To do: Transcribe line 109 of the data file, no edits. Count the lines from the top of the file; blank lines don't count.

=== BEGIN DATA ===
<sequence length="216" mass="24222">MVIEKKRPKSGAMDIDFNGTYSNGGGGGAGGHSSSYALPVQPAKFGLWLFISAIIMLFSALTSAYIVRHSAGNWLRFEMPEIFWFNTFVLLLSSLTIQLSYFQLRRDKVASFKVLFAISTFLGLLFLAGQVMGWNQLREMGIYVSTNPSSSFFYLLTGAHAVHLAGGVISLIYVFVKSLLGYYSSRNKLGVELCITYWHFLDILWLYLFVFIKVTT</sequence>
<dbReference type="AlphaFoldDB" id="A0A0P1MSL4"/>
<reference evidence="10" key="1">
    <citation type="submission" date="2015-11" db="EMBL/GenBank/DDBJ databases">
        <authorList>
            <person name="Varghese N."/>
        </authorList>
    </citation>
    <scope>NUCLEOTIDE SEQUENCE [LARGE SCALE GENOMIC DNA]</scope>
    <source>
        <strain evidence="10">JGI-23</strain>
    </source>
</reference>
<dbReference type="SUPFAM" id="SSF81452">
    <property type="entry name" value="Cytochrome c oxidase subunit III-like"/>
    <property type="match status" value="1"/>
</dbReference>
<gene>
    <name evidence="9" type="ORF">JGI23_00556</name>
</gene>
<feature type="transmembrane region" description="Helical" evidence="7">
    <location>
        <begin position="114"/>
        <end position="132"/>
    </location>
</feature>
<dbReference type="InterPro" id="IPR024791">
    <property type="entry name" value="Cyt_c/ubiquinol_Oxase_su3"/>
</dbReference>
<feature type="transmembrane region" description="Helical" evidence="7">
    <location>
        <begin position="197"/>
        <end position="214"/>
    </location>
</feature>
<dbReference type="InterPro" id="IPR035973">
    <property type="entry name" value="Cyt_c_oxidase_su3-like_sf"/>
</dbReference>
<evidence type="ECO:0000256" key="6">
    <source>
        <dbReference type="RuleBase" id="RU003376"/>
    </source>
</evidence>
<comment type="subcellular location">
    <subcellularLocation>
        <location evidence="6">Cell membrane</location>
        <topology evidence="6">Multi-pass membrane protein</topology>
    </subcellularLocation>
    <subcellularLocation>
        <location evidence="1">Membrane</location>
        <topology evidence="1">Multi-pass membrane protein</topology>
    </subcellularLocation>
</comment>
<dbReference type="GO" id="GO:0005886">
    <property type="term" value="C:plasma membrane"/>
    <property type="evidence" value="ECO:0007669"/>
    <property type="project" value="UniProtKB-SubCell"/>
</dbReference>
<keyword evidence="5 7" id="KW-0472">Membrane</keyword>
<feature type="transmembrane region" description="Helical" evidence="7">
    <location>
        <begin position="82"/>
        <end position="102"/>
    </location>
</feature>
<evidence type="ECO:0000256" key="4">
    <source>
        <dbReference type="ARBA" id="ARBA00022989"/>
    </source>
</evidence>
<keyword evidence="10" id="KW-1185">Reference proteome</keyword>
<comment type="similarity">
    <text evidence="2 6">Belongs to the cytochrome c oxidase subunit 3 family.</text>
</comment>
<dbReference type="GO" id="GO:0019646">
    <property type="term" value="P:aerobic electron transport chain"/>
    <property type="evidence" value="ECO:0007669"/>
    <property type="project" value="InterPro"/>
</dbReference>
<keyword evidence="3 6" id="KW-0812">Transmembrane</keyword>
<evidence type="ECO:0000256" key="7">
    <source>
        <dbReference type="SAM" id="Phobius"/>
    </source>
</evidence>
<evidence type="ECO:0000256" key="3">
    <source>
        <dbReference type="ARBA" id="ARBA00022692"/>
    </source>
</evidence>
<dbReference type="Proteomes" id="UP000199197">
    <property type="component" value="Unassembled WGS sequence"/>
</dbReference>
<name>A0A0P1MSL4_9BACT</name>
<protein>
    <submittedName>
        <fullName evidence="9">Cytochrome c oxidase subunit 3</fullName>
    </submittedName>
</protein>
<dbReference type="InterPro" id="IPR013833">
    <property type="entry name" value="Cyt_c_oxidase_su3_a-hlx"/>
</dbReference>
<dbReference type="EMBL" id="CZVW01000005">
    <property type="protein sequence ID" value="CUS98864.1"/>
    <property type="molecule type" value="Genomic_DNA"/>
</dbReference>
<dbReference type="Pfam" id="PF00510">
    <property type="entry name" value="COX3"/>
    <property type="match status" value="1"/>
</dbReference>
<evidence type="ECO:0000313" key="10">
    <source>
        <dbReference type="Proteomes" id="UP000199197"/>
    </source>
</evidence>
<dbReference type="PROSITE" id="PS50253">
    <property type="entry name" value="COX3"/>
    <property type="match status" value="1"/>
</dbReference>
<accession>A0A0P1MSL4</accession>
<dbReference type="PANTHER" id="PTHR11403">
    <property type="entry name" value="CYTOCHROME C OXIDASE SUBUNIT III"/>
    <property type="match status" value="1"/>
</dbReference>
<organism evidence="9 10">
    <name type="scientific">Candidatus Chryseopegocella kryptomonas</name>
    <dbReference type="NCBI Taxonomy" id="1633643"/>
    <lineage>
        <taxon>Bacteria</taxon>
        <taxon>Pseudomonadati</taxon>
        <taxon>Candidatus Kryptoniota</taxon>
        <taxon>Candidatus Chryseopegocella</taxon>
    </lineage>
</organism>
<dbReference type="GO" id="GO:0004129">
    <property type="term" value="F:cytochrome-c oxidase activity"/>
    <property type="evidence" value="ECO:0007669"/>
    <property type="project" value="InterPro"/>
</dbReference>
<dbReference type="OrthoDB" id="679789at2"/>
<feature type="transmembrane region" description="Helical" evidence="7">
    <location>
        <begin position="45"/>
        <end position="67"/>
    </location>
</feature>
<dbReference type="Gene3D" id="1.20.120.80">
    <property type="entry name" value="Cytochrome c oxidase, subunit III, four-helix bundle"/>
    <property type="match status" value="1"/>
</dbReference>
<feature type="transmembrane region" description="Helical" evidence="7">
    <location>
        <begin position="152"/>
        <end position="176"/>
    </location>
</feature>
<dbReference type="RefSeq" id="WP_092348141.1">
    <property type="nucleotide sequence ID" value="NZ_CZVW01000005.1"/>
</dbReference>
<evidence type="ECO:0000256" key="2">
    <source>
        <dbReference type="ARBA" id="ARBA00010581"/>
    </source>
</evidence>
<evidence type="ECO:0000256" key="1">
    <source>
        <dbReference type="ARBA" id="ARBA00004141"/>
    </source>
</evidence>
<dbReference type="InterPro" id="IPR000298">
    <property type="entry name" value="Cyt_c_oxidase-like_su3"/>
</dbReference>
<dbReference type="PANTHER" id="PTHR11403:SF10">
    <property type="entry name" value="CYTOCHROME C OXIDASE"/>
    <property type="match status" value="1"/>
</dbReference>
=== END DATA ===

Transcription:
    <property type="match status" value="1"/>